Racial Violence of the Fannie Taylor Incident in Rosewood, Florida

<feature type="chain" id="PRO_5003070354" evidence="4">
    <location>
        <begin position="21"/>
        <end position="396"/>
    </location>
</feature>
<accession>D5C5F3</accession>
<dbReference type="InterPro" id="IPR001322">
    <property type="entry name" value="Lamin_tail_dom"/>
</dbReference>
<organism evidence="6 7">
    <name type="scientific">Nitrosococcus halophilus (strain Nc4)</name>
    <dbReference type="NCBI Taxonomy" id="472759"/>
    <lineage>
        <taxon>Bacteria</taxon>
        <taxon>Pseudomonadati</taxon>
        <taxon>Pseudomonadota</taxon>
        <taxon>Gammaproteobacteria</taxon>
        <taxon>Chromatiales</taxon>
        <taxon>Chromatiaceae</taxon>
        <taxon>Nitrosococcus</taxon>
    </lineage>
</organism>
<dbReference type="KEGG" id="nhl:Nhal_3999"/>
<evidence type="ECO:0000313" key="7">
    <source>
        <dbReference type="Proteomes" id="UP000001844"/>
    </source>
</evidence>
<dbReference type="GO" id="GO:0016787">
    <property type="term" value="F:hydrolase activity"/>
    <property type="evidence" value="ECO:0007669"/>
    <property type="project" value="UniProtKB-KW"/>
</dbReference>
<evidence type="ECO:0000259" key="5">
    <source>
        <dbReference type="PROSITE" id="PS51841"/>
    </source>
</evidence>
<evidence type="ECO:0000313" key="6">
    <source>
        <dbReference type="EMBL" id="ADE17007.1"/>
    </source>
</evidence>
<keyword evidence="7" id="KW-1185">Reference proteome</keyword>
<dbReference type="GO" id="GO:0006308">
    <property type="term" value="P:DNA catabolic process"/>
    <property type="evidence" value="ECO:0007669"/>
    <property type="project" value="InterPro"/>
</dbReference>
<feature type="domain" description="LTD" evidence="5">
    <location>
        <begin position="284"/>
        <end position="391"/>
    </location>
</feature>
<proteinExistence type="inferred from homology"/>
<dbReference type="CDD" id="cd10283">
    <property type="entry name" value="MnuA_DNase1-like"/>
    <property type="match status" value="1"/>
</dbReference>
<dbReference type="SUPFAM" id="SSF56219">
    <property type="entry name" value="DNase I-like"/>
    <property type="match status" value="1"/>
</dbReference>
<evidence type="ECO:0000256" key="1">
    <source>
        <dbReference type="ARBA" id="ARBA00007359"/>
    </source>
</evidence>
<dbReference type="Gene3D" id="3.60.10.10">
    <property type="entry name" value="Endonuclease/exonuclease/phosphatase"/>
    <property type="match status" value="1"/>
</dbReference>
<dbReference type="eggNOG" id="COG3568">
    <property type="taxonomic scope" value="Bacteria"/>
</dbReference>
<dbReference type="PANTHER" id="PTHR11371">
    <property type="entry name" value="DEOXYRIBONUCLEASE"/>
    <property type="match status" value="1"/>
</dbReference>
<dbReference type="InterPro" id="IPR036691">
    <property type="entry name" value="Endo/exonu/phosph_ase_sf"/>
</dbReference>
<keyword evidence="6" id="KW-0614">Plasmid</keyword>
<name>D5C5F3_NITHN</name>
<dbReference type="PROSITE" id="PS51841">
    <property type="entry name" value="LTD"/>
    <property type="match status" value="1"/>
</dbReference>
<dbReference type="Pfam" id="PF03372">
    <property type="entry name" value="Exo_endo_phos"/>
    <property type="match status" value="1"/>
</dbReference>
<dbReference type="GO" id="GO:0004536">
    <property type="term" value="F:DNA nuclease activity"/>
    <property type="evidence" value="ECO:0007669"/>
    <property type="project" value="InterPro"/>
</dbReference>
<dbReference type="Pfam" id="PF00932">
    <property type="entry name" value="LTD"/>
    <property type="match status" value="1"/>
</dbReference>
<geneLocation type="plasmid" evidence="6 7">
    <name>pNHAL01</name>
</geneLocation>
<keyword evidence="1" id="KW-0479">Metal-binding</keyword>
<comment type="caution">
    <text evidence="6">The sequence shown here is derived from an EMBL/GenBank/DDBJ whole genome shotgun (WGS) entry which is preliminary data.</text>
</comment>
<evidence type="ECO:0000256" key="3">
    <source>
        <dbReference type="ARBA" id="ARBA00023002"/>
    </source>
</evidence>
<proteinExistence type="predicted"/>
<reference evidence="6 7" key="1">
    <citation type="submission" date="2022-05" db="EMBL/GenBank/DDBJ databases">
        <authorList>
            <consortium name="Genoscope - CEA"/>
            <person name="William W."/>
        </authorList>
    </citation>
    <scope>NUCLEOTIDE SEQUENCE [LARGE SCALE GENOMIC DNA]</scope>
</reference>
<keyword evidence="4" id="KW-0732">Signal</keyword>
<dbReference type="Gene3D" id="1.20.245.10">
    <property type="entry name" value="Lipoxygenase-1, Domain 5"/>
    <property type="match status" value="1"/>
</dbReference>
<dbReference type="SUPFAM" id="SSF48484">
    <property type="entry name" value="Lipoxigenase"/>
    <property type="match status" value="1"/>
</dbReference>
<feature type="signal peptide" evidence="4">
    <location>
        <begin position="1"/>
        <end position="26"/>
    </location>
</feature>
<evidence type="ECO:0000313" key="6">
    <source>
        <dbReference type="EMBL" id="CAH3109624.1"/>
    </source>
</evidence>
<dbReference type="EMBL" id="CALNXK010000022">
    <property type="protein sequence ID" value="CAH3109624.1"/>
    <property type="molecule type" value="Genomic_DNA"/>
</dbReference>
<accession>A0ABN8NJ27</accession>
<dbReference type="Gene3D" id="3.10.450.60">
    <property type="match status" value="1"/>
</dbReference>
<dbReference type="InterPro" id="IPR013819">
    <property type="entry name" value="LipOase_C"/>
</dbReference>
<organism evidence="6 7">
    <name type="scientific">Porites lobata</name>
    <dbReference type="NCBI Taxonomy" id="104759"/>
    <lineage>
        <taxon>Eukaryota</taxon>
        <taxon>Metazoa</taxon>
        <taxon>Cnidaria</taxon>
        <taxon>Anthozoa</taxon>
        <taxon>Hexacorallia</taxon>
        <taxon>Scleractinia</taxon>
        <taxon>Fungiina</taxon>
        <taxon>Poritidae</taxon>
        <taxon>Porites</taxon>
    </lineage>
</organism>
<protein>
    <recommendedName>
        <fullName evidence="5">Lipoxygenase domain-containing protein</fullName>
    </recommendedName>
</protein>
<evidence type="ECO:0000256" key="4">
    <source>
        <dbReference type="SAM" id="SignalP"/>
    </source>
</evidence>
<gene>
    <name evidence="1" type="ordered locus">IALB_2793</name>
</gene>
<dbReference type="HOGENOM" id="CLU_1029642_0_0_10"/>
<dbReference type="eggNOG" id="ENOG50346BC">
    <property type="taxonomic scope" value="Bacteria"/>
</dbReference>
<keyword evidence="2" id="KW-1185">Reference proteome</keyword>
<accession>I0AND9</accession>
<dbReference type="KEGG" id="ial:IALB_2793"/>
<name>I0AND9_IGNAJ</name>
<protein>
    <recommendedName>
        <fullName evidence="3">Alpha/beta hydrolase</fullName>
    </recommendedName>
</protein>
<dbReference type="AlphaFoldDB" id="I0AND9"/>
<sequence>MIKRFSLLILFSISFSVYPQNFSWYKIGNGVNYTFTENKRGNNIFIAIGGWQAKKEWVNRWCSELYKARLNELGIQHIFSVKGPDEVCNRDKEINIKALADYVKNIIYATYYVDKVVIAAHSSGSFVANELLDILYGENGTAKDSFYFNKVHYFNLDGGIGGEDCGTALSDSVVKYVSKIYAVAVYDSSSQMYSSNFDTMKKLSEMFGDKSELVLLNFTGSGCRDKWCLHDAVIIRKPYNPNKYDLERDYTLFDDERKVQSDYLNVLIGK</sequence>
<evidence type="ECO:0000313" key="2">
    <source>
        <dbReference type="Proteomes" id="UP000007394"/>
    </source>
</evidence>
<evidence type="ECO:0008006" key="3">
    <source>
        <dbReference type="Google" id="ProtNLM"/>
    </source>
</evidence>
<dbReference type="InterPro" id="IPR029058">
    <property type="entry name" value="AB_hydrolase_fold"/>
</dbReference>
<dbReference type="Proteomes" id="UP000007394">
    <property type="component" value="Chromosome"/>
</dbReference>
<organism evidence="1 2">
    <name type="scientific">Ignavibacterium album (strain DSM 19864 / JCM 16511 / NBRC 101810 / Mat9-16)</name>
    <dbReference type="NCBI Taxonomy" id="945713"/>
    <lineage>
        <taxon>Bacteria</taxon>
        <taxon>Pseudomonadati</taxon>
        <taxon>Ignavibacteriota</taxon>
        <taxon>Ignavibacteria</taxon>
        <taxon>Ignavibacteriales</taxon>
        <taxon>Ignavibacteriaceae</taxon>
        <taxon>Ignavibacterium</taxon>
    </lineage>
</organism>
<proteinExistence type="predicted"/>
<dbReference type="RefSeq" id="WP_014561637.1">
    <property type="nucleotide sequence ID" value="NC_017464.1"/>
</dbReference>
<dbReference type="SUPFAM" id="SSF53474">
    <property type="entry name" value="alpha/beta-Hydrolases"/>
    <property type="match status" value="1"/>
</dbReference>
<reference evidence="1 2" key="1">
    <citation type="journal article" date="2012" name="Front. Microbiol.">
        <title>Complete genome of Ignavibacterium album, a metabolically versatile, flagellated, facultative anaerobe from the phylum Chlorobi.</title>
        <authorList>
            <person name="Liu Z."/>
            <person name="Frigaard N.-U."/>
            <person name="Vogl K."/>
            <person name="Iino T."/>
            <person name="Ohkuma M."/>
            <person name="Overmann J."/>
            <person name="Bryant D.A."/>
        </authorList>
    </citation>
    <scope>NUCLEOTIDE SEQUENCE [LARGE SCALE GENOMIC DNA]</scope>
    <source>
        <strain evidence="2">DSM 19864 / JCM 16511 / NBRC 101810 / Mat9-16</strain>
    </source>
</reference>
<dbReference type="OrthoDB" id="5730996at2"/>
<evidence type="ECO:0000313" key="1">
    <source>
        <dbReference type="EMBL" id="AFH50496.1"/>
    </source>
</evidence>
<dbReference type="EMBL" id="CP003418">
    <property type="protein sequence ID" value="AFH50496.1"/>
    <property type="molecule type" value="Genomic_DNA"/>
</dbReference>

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Have you come across racial violence? Did you get treated a different way because the color of your skin? In 1923 Rosewood, Florida suffered many racial historic events of a white color mob attacking the black community. Rosewood massacre led to 8 people killed (2 whites, 6 blacks) and about 40-150 African Americans wounded survivors after the tragic event. So how did the attack on African Americans in Rosewood started? A woman by the name Fannie Taylor who was beaten and attacked in her home by her white secret lover puts the blame on a color male. According to Lee Ruth Bradley Davis who father was a victim in the week’s events, grandmother Sarah Carrier and cousin Philomena Carrier who worked for Fannie Taylor all claim it was a white man who visited Fannie home that day. Lee Davis explained “That morning Sarah and Fannie as usual walked from Rosewood and arrived the same time that the white man entered the Taylors house.” (Rosewood Report, 1993, pg12) “The white visitor remained a while, reemerged, and left sometime before twelve o’clock. It is known if James Taylor came home for breakfast, but about noon he returned home and his wife told him a black man had assaulted her.”(Rosewood Report, 1993, pg12) The black community believed the person who abused her was her white lover. According to the Rosewood events in John Singleton’s film Rosewood, Rosewood was a black populated town and Sumner next door were for whites. A man by the name John Wright was the only white
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